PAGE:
You don’t have to burn books to destroy a culture. Just get people to stop reading them.” Ray Bradbury

Mr. Bradbury envisioned a world in which exercise and busyness had replaced reading and thought. I watch the news and think, “maybe he wasn’t far off.”  The difference is, instead of replacing reading with physical activity, we’ve replaced it with technology. In

Montag meets modern media

Fahrenheit 451, the people are constantly moving, going, doing, faster and faster but dealing only in trivialities, never spending a moment on connection or critical thought. Today, people spend an inordinate amount of time with earbuds in their ears, fingers twitching over instant conversations or thumbing the controls of mindless electronic violence. Attention spans and tempers shorten. Fights have become entertainment at our local high schools – disrespect and work avoidance, badges of coolness.

Public education has become a test driven teacher accountability machine, while schools founder and politicians spout diatribes about “teacher responsibility for student achievement.”   It seems ironic to me that only a decade or three ago, the student’s achievement was his own responsibility.

We recently watched an old video about, of all things, having dinner as a family. It recommended cordiality, good manners and consideration for others as top priorities in relating to family members. My students watched, almost wistfully, as the family sat down to eat together –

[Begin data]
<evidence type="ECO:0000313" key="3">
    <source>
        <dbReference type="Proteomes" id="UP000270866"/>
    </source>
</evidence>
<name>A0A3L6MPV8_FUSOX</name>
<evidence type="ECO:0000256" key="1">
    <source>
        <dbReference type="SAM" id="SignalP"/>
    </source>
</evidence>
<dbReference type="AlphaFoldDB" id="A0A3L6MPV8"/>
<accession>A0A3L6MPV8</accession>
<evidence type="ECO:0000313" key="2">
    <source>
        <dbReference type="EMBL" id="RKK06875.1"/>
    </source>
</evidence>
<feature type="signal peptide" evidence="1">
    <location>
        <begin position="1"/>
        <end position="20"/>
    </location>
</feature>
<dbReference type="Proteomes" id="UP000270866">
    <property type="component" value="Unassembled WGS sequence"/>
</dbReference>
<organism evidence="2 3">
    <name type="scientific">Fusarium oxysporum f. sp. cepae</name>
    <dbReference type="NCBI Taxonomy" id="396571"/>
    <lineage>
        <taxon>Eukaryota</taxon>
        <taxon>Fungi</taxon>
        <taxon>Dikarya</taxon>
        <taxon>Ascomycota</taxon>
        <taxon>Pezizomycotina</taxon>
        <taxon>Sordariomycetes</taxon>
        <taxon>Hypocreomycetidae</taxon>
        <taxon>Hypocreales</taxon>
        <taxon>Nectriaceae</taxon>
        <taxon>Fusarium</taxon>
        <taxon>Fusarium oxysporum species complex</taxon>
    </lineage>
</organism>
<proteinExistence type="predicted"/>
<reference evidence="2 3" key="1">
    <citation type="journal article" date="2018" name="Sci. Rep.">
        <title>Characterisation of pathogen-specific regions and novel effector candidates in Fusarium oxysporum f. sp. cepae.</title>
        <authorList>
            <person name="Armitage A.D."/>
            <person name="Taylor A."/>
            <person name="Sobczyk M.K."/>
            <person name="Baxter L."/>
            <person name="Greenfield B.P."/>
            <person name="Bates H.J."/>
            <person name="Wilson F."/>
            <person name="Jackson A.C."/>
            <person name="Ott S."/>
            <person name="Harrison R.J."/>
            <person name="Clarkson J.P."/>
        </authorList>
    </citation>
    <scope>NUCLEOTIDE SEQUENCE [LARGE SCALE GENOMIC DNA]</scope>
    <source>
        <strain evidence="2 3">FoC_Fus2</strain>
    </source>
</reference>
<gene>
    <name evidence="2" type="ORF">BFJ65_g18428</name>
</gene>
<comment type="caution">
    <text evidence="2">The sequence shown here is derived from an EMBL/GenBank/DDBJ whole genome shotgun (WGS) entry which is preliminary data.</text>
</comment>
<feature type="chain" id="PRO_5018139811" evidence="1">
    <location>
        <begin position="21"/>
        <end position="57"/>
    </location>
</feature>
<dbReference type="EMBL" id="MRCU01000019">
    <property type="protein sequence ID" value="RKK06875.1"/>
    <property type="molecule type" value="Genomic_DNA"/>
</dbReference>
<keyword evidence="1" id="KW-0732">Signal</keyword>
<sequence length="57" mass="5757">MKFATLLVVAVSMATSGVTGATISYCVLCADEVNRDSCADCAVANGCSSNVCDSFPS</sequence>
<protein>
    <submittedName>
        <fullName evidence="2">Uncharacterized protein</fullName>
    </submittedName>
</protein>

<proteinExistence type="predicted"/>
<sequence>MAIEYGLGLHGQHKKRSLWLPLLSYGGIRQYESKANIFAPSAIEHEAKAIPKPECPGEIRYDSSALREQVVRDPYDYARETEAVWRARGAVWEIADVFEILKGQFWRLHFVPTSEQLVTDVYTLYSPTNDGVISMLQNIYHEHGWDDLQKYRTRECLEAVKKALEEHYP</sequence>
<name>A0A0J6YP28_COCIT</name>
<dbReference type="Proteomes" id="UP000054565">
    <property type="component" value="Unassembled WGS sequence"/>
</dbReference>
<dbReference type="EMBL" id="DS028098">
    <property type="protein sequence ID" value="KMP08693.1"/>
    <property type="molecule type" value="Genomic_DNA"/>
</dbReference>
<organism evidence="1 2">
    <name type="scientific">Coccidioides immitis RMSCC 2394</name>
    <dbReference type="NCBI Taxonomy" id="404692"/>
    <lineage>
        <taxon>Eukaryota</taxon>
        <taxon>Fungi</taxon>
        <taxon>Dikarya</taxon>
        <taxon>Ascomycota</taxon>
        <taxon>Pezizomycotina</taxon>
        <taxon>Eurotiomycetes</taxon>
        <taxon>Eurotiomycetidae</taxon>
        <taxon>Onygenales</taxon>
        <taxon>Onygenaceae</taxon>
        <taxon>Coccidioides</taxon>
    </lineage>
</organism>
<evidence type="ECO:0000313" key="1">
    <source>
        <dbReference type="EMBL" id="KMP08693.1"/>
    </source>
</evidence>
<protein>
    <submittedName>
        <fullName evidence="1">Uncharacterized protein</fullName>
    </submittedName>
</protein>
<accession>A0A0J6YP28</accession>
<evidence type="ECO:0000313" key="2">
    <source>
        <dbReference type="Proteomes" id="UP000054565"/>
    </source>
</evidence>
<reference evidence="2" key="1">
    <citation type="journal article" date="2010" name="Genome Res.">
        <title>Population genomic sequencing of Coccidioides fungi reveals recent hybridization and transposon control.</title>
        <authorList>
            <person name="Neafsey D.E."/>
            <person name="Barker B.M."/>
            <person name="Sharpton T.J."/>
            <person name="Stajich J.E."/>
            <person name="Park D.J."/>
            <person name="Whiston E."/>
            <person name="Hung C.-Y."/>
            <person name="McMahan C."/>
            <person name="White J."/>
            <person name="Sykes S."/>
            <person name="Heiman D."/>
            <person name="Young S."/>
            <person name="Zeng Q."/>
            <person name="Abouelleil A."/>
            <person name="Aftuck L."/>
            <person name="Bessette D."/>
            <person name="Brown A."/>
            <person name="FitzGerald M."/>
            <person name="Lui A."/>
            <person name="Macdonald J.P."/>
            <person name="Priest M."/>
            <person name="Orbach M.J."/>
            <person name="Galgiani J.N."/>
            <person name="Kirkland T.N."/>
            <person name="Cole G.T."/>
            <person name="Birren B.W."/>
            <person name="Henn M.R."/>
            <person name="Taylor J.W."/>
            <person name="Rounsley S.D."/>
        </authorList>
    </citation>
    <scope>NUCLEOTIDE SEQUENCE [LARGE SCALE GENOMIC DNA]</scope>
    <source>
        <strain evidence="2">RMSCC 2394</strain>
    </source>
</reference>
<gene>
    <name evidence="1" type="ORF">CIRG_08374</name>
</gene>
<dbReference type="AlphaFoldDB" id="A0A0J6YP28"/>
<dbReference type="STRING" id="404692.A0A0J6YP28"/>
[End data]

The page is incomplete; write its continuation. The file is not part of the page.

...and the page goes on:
and talked.

There was no TV to watch, no iPod plugged ears and no one had a cell phone or PS3 in hand.

Is it maudlin or weird that I found the whole scenario attractive? Don’t get me wrong, I have no desire for a return to the decade of  poodle skirts and the DAs. We’ve done some great things in the last 60+ years. Technology, civil rights, feminism and alternative energy have all made tidy leaps in the right direction. But we’ve managed to lose a fair amount of innocence along the way too. And that strikes me as incredibly sad.

Happy…and thoughtful…writing.

(plus, many thanks to and Google images for the cartoon)


2 thoughts on “Nostalgia Rag, sort of

  1. I am incredibly thankful for technology and how it has connected me with people all over the world that I can help or encourage or have community with as it relates to our chronic illness. But I also long for the days when I could have a face-to-face conversation or meal with a person who was not also flipping through an app on their iphone or shhh-ing me so they can hear the TV. I think we all need regular technology fasts to reconnect with people in our lives or just quietly read a good book.


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